Can organic feed the world?
Proponents of organic agriculture say it leads to better soil management, uses fewer pesticides and fertilisers, and is a better protector of biodiversity. However, when it comes to increasing food production for a growing global population, others argue that organic’s lower average yields would mean clearing more land for agriculture.
According to a 2012 meta-analysis, organic crop yields average about 80% of those of conventional crops – but there is huge variation depending on the region and crop variety. The researchers found that while organic fruit trees, beans and alfalfa delivered just 5% lower yields, major cereal crops and vegetables yielded about 25% less than their conventionally grown counterparts.
They suggested that when conventional crops were near their maximum potential yields, pests and diseases in organic crops would have to be extremely well controlled to match up – factors that tend to be a greater challenge in organic agriculture.
A more recent meta-analysis published in January this year found a similar gap in the productivity of organic agriculture – an average of 19.2% – and suggested that the gap could be narrowed to 8 or 9% with different crop management techniques.
Reducing non-renewable inputs
But while much of the debate has focused on whether organic can match the yields of conventional agriculture, advocates suggest organic foods offer more long-term viability even if yields are lower.
US economist and social theorist Jeremy Rifkin, for example, suggests that global agriculture must shift toward organic in order to reduce dependence on petrochemical-based fertilisers and pesticides, which are likely to see prices skyrocket in the mid- to long-term.
However, even though organic farming avoids non-renewable inputs, the land use dilemma remains. NGO Forest Trends claims that more than 70% of tropical deforestation since 2000 was for agricultural conversion, and more than 6m hectares of tropical rainforest are lost each year.
Any move toward more organic systems therefore would need to reduce land use, rather than increase it – a big challenge when the Food and Agriculture Organisation (FAO) estimates that food production will need to double by 2050.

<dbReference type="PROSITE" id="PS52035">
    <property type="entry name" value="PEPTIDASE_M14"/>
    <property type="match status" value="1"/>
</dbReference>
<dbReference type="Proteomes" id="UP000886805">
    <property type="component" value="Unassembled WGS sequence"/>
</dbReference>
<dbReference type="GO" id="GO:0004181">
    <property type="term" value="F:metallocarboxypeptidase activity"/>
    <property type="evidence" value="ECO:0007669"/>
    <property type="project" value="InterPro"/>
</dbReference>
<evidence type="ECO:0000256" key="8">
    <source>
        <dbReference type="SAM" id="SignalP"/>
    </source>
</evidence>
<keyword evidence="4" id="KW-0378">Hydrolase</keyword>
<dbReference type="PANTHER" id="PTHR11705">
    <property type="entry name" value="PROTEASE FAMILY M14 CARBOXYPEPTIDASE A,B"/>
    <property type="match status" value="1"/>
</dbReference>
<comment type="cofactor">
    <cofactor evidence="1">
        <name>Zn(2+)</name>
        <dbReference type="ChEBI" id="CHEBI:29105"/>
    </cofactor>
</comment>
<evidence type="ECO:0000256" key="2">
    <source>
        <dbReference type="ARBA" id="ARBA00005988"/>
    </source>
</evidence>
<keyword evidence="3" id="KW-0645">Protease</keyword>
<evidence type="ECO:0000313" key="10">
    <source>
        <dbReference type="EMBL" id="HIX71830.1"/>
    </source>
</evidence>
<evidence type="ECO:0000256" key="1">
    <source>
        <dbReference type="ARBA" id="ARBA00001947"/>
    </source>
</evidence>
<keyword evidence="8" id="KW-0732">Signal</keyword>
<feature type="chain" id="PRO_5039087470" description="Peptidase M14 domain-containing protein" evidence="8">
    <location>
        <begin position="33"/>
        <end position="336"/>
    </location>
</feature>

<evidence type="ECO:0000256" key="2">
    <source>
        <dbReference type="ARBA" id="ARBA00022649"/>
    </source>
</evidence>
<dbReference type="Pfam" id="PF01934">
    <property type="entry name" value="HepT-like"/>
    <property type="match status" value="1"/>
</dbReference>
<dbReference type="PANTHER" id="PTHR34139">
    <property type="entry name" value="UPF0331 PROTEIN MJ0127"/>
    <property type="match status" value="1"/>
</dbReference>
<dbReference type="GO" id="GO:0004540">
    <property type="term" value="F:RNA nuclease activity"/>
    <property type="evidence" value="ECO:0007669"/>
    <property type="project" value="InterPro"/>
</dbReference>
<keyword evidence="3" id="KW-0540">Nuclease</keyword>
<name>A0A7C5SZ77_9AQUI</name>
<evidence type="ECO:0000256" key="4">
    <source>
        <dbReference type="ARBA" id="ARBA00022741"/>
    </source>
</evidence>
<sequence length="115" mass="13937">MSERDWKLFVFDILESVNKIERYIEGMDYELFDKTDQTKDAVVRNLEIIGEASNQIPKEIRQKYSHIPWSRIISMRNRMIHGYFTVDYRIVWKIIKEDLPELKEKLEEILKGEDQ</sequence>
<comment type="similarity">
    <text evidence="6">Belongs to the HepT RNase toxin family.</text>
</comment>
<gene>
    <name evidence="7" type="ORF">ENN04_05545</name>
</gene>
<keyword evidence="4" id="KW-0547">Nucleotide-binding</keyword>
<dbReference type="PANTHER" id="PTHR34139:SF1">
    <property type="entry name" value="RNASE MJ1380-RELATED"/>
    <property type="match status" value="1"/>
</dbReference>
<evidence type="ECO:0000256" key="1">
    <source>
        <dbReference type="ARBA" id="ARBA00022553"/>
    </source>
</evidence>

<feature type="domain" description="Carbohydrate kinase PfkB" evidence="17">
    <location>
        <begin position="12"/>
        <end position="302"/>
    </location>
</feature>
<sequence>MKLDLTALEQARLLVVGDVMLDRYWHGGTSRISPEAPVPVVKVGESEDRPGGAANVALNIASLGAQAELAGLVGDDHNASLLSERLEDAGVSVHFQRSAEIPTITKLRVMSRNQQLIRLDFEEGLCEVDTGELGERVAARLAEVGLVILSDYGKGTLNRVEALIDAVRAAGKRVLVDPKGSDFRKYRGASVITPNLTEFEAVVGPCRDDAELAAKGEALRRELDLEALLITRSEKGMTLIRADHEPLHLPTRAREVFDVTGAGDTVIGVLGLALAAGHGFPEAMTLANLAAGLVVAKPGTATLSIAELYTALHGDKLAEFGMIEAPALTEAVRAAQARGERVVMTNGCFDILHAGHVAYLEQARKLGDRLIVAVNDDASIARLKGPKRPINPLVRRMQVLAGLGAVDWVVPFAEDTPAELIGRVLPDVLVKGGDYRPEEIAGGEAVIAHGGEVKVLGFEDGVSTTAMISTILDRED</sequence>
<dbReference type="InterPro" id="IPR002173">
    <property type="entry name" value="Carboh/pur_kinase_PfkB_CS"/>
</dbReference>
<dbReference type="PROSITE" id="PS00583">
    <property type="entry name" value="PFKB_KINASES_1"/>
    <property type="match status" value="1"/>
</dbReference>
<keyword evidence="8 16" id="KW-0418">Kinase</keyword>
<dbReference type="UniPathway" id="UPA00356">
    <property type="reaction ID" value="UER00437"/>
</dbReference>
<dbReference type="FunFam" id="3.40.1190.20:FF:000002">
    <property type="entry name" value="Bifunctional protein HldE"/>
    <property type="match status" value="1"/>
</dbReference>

Food waste may be a significant part of the equation. One in three forkfuls of food is wasted or lost before it reaches the consumer, according to the FAO, so waste reduction could be a way to increase the amount of food on the average plate without having to cut down forest. But without waste reduction, ways to increase crop yields seem vital to our future ability to feed the planet.
Finally, the argument over whether the planet has enough land to sustain more cropland also assumes that dietary patterns will remain constant over the coming decades, but Western diets, at least, increasingly are moving away from meat consumption, which uses more grain than plant-based diets. With 40% of the world’s grain already being used for feed – estimated to increase to 60% by 2050, according to the FAO – a shift away from animal products could make organic agriculture a more viable mainstream option.
A third way?
While debate over organic’s role in future food production tends to pit organic against conventional farming, conservation farming may provide a compromise. It doesn’t explicitly prohibit any farming practices, but encourages soil and water conservation and the use of mulch to minimise runoff and erosion.
The FAO has called it “a concept for resource-saving agricultural crop production that strives to achieve acceptable profits together with high and sustained production levels while concurrently conserving the environment”.
Even UK-based organic advocacy organisation, The Soil Association, has argued that sustainable agriculture does not necessarily begin with organic production. Its chief executive, Helen Browning, said at a conference in 2013 that good food was about how it is produced – but said The Soil Association had sometimes become too associated with campaigns against genetic modification or pesticides.
“Unless we deliver positive real world solutions, policies that are genuinely likely to stand up, we will have failed,” she said. “I want us much more to be known for what we are for, rather than what we are against.”
According to Eurostat, only about 4% of agricultural land in Europe is organically managed, despite consumers’ willingness to pay a premium for organic foods in many markets. The European organic market has increased fourfold over the past decade according to EU figures, but organic agricultural land has only doubled over the same period.